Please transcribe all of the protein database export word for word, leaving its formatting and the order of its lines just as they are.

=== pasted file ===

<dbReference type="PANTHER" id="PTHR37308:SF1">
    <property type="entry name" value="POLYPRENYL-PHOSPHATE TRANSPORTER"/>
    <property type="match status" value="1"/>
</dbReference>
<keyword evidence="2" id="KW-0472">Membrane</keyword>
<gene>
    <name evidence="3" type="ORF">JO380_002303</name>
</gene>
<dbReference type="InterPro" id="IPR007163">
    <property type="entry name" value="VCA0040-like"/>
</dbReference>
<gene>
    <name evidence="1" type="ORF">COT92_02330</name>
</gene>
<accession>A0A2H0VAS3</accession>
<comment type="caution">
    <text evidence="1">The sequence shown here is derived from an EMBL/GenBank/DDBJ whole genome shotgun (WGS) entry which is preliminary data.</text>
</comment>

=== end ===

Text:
<dbReference type="PANTHER" id="PTHR37308:SF1">
    <property type="entry name" value="POLYPRENYL-PHOSPHATE TRANSPORTER"/>
    <property type="match status" value="1"/>
</dbReference>
<keyword evidence="2" id="KW-0472">Membrane</keyword>
<gene>
    <name evidence="3" type="ORF">JO380_002303</name>
</gene>
<dbReference type="InterPro" id="IPR007163">
    <property type="entry name" value="VCA0040-like"/>
</dbReference>
<gene>
    <name evidence="1" type="ORF">COT92_02330</name>
</gene>
<accession>A0A2H0VAS3</accession>
<comment type="caution">
    <text evidence="1">The sequence shown here is derived from an EMBL/GenBank/DDBJ whole genome shotgun (WGS) entry which is preliminary data.</text>
</comment>